“Cinema becomes a way of searching and learning through culture, history, music, beauty and eventually truth.” — Amit Dutta, Many Questions to Myself
UC Berkeley Art Museum and Pacific Film Archive (BAMPFA) is UC Berkeley’s resource for artistic resources and serves the broader Bay Area population. Their mission is to create dialogue and community engagement through art mediums on local and global topics.
In pursuit of diversity in history, BAMPFA is showcasing Indian filmmaker and writer Amit Dutta. Dutta is known for his distinctive cinema through deep explorations of India’s artistic, literary, and cultural traditions, both contemporary and historical.
His recent shorts and features, including the premiere of If I Go, Where Do I Go?, on his five visits with Hindi experimental writer Krishna Baldev Vaid, are now available for viewing on BAMFA’s website.
Dutta’s landmark film Nainsukh, on the eighteenth-century painter, is also a part of the series. The 2010 film first took Dutta back to the Kangra Valley near his childhood home, a land from which he has since drawn much of his inspiration. Dutta, who characterizes his films as research- and process-based, notes: “I became very interested in indigenous knowledge systems and the workings of tribal/folk and classical modes. How could these systems produce such stunning works? What was the source?”
Shambhavi Kaul describes his varied films as “travers[ing] genres, moving effortlessly from crafted scenario to spontaneous encounter, from mindful self-reflexivity to ghostly magic.”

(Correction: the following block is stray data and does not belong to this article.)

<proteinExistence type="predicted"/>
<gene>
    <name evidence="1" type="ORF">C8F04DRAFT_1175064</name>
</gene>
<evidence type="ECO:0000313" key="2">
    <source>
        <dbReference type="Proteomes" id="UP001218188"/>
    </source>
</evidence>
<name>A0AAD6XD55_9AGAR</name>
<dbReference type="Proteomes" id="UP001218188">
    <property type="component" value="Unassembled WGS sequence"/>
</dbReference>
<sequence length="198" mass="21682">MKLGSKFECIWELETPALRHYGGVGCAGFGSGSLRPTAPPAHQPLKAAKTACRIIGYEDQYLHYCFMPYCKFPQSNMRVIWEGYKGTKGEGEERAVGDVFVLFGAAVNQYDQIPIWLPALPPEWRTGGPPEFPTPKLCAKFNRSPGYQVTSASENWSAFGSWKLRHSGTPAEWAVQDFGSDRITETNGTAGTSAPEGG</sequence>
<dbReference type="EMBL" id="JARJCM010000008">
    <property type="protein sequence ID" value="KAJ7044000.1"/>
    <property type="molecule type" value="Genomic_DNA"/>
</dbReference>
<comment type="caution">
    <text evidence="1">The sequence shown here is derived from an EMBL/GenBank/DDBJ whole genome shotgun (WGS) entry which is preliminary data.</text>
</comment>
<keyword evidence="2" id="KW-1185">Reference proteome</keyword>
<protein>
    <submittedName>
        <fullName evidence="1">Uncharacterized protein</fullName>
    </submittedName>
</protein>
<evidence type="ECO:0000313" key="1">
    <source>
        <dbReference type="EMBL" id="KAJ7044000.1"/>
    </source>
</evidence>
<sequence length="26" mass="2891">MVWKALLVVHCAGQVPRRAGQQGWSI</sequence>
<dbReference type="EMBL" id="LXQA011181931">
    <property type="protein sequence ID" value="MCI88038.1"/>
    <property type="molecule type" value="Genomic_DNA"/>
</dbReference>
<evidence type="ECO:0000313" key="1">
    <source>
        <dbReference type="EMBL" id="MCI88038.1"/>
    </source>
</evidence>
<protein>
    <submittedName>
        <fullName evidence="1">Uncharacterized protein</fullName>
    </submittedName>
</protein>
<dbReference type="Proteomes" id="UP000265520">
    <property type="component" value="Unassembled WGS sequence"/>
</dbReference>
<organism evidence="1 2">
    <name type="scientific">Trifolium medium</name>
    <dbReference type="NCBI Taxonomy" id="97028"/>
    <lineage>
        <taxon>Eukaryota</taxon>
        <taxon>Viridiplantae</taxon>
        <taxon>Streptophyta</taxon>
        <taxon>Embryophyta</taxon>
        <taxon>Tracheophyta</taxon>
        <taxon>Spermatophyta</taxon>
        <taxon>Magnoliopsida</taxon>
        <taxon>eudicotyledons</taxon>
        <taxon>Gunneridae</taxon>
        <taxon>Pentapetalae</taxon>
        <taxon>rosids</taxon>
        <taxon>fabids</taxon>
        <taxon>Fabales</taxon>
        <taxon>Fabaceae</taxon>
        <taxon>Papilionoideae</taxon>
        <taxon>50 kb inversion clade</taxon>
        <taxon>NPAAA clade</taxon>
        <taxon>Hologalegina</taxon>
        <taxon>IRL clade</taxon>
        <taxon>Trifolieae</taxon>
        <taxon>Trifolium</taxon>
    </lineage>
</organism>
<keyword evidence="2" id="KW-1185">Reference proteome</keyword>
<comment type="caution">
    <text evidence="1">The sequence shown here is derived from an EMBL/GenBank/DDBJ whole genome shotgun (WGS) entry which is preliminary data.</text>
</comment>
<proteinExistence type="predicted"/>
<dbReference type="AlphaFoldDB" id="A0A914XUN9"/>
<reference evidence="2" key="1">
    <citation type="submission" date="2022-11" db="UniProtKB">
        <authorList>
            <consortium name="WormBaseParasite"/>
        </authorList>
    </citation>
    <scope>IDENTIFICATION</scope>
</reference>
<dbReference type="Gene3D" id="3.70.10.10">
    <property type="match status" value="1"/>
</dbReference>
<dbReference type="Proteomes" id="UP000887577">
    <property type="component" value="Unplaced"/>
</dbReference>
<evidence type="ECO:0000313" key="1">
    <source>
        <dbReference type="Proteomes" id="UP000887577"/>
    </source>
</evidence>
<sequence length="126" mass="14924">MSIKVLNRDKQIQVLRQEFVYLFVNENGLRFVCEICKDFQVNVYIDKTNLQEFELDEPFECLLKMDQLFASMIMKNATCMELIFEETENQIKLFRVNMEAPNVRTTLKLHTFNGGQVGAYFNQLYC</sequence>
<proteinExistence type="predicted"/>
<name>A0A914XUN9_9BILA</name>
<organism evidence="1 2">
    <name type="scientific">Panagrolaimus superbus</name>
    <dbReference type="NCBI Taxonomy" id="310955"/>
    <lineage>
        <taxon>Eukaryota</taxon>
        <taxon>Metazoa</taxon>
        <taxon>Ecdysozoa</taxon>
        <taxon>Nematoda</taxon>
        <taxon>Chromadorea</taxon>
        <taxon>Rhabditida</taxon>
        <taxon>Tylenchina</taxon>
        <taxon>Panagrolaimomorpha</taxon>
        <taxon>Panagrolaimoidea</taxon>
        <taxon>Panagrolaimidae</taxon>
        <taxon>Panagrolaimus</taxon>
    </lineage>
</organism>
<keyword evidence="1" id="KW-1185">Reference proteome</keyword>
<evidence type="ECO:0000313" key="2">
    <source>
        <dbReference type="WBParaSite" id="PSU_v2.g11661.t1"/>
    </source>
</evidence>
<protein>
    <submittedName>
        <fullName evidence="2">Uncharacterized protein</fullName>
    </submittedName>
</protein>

Whether in sensuous tracking shots of past paintings on gallery walls or ancient sculptures in their original setting; animations of artworks that reveal their underlying effects; moments of improvised acting; or expeditions and visits with unanticipated results, Dutta’s evocative films find new and beautiful expression in dialogue with their subjects.
This isn’t the first time Dutta has been featured by BAMPFA. In 2017, BAMPFA presented several of Dutta’s films on Indian art in conjunction with the exhibition Divine Visions, Earthly Pleasures: Five Hundred Years of Indian Painting. View artworks from the BAMPFA collection in the exhibition brochure, written by guest curator Robert Del Bontà.
Srishti Prabha is the Managing Editor at India Currents and has worked in low-income/affordable housing as an advocate for children, women, and people of color. She is passionate about diversifying spaces, preserving culture, and removing barriers to equity.